Emerson College is furthering its mission to support women filmmakers by screening two documentaries in this week’s Women Take the Reel Film Festival, organized by the MIT Women’s and Gender Studies departments.
On Tuesday, March 22, 7:00 pm, Rebel, directed by Emerson faculty María Agui Carter, will be shown, followed by a discussion with Carter. And on Thursday, March 24, 7:00 pm, An Open Secret, directed by Amy J. Berg, will be screened, followed by a discussion with the film’s producer, Matt Valentinas.
A third documentary, Circus Without Borders, playing on Wednesday, March 23, 7:00 pm, is not an official selection of the festival, but Anna Feder, director of programming for the Department of Visual and Media Arts, said it fits nicely with the program, since it is directed (Susan Gray) and produced (Boston Globe reporter Linda Matchin) by women, both of whom will be on hand to talk about the film afterward.
“Anything we can participate in that sort of spotlights films by female filmmakers is a worthwhile endeavor, and it’s something we and the [VMA] department are happy to take part in,” Feder said.
All three films will be shown in the Bright Family Screening Room at the Paramount Center, and all are free and open to the public.
Rebel, which got an honorable mention for an Erik Barnouw Award for historical film in 2014, is the story of Loreta Velazquez, a Cuban immigrant from New Orleans who secretly fought on the battlefield during the American Civil War. The film asks why Velazquez fought, and why her story has never been told until now.
Carter said Rebel allows us to talk about how and why women and people of color have been “erased from history.”
“Media is one of the most important mediums of our age—we are bombarded with it 24/7,” Carter, VMA producer-in-residence, said. “If our stories and images are not there, it is so easy to dismiss us from history, politics, and from our own future in America.”
An Open Secret follows five child actors who fell victim to sexual predators and convicted sex offenders, and examines how they could be betrayed by a system that provides little oversight and few safety measures. It documents these boys’ experiences and personal triumphs. Joining Valentinas in conversation will be Melanie Matson, director of the Emerson Violence Prevention and Response team, and a representative from the Boston Area Rape Crisis Center.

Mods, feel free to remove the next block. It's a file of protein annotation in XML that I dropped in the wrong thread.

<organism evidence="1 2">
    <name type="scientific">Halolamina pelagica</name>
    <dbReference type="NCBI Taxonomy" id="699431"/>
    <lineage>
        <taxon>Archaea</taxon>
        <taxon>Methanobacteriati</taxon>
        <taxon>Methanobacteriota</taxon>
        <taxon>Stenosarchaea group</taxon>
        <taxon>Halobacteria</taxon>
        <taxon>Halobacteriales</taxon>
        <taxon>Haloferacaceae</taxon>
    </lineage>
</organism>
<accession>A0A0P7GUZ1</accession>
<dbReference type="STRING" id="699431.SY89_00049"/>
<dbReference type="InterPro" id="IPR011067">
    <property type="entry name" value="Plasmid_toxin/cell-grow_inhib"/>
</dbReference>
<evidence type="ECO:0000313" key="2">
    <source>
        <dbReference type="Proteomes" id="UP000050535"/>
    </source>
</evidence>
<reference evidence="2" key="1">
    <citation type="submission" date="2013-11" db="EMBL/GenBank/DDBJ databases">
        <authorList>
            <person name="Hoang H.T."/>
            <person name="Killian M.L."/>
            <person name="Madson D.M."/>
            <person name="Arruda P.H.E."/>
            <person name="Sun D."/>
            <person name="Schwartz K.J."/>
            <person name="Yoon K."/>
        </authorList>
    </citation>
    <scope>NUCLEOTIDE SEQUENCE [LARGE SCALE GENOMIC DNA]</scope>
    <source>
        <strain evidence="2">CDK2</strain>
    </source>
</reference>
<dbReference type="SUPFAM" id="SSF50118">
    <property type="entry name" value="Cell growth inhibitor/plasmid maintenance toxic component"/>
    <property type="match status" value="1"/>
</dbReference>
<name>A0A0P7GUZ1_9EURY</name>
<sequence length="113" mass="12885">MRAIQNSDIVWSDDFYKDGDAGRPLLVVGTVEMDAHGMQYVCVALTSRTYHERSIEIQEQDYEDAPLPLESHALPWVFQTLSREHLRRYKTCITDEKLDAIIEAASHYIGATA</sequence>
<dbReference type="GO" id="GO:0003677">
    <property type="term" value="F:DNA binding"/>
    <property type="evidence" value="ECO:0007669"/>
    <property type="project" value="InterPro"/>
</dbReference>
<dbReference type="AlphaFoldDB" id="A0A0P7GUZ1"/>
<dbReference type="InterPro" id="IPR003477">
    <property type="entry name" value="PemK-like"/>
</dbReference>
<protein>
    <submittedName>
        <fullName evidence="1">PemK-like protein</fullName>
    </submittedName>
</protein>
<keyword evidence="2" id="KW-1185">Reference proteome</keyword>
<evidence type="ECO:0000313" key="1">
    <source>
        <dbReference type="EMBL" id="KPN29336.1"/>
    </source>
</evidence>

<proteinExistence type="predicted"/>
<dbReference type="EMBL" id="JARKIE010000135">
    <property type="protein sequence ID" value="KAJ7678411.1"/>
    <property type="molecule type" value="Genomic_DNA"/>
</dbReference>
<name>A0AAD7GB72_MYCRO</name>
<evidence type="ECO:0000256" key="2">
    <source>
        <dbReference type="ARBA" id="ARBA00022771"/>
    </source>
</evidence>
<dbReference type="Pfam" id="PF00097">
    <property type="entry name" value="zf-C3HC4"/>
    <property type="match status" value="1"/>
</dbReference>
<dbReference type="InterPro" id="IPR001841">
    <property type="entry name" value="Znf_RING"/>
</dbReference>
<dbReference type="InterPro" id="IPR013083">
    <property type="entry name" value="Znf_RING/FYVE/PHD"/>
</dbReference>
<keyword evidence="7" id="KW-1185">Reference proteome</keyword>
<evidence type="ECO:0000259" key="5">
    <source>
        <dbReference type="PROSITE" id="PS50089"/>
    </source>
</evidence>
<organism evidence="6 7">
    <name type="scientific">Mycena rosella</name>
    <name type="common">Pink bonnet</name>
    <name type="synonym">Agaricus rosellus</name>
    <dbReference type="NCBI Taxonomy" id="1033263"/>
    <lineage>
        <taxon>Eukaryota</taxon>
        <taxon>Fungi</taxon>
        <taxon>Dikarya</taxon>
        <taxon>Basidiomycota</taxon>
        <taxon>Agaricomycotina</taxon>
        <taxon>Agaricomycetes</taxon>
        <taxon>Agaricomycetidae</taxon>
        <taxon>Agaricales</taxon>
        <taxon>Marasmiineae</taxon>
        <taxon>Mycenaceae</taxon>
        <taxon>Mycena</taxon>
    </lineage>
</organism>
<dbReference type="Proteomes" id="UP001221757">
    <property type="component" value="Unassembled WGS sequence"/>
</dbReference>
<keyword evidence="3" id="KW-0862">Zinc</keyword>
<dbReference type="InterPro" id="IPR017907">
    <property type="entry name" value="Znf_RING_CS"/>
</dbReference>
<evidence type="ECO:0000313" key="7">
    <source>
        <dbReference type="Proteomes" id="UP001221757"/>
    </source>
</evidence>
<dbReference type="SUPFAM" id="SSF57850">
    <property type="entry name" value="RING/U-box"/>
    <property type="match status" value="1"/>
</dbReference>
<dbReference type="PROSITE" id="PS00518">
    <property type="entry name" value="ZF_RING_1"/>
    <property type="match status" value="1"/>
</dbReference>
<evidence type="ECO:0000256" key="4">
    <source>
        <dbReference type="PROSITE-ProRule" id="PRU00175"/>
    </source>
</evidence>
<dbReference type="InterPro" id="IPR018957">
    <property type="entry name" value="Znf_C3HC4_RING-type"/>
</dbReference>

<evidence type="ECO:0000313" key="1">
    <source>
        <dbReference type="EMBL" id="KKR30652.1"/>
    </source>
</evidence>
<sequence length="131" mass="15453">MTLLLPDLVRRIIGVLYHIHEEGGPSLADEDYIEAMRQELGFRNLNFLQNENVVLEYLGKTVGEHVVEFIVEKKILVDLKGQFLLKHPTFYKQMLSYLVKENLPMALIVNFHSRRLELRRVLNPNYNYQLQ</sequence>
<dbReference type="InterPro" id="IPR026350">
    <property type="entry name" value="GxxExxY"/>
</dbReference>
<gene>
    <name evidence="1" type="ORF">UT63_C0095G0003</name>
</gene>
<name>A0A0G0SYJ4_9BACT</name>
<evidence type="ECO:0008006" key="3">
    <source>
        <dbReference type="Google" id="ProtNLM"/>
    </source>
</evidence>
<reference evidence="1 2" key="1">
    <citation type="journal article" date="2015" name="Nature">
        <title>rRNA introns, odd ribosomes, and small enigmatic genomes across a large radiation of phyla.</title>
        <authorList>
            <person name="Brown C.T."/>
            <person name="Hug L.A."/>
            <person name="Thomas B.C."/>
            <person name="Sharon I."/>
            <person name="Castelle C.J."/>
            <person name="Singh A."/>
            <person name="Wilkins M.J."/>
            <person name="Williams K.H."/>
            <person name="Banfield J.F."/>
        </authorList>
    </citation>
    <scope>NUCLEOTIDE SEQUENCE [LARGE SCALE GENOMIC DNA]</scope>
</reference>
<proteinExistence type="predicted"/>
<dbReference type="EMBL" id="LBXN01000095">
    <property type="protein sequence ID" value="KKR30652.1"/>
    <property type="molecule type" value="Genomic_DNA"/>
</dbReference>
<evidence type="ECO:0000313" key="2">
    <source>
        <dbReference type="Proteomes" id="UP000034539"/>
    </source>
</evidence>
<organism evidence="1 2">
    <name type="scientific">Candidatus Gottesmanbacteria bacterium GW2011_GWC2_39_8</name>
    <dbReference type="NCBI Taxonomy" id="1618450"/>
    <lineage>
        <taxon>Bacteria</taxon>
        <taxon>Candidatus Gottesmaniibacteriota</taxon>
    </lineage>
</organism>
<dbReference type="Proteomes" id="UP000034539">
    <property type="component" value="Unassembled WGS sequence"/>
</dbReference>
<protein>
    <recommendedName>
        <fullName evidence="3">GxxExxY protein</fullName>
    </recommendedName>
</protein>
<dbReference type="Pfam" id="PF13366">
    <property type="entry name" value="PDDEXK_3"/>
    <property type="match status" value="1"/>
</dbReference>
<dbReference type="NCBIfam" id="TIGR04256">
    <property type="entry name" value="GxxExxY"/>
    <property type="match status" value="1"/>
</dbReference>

Circus Without Borders features two friends and acrobats from opposite corners of the world (Arctic Canada and West Africa) who each use the circus arts to transform their struggling communities. It’s being shown as part of a tour supported by the Pulitzer Foundation, and the two main subjects of the film will attend.
The film also has Emerson connections: VMA faculty Harlan Bosmajian shot some of the slow-motion footage of circus performers for the film, and Feder helped with fundraising for the project.
The majority of films in the Women Take the Reel Festival are documentaries, a fact that underscores women’s extreme underrepresentation in narrative filmmaking.
Feder said more women may be drawn to documentary film because more of them tend to be independently produced than narrative films. But there could be more to it, she said.
“I think there’s an advantage that women have in documentary in terms of relationship-building with subjects,” Feder said.
Emerson has made a push in recent years to get more recognition for women filmmakers. The College has been using a film rating system for all its screenings, which points out when a film has a feminist theme or is made by a woman.
Earlier this semester, Feder took a group of women VMA graduate students to the Sundance Film Festival so they could learn about the industry and the festival circuit, and last semester, filmmaker and VMA Professor Cristina Kotz Cornejo led a Women in Film & Media Summit, which brought together women filmmakers to talk about their experiences and ways to create more opportunities for female directors, producers, actors, and crews.
Feder, who directs the Bright Lights Film Series, said her goal is to get to the point where 50 percent of the films she screens are made by women.